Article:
Zoe Tillman | The National Law Journal | January 25, 2016
States on hook for $13.5M in legal fees.
TAB: Lawyers who challenged same-sex marriage bans have earned millions in fees. Diego M. Radzinschi
Twenty-five states that unsuccessfully defended same-sex marriage bans in federal court have agreed or been ordered by a judge to pay more than $13.5 million in legal fees to the challengers.
The U.S. Supreme Court’s 2013 decision in U.S. v. Windsor—striking down a key provision of the Defense of Marriage Act—opened the floodgates to lawsuits challenging state marriage bans as unconstitutional. There was a flurry of litigation in federal courts leading up to the high court’s decision in June in Obergefell v. Hodges declaring a national right to same-sex marriage.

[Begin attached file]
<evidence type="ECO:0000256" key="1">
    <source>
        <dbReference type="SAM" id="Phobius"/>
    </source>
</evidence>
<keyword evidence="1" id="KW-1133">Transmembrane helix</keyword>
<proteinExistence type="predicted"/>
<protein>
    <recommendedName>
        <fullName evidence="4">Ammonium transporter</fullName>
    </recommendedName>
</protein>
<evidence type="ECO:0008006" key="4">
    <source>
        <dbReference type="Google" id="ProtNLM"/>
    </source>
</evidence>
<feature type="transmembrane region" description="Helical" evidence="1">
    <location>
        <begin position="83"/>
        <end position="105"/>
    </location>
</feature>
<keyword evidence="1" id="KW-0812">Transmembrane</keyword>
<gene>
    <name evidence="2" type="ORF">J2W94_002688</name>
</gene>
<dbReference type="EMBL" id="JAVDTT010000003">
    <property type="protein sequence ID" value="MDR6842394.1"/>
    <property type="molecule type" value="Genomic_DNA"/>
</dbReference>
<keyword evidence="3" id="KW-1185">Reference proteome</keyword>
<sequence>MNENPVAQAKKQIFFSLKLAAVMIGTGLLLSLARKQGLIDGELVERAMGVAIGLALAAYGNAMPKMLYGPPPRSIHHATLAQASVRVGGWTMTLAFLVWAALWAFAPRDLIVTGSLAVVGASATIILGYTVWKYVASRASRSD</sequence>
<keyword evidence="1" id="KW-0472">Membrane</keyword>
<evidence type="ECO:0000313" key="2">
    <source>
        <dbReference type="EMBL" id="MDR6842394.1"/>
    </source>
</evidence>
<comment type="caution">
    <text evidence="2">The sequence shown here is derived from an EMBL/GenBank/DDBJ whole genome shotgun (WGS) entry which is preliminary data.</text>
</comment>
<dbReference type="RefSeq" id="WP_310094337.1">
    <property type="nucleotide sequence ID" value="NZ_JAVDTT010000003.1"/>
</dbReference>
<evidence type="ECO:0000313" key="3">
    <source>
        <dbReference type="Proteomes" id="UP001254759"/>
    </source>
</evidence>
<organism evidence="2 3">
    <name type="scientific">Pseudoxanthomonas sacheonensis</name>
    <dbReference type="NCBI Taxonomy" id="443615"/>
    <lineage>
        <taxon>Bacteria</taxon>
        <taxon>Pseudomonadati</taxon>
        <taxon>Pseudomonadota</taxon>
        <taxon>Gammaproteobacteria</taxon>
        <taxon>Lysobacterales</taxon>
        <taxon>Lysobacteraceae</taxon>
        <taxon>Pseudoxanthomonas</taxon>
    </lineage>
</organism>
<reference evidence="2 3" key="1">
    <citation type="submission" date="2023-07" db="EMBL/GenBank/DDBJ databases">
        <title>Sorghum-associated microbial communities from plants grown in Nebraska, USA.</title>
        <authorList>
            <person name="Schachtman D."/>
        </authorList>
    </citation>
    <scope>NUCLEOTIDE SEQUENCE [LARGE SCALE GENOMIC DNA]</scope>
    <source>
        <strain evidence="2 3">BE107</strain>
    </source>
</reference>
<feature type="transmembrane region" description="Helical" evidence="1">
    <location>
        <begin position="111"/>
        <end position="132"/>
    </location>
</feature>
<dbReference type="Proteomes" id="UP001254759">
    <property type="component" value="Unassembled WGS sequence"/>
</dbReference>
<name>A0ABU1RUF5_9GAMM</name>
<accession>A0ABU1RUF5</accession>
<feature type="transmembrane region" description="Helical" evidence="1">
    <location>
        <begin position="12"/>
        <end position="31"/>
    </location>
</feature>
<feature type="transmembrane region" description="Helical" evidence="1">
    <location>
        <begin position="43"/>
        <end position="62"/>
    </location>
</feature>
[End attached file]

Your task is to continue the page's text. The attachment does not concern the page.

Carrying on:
The legal bills have steadily come due.
Payouts to plaintiffs’ lawyers, who largely represented their clients pro bono, so far ranged from $4,500 to $1.9 million. And there’s more to come. Fee petitions are pending in four states, including a $2 million request in Tennessee. In other cases, the lawyers are still fighting over how to apply Obergefell, delaying a discussion about fees.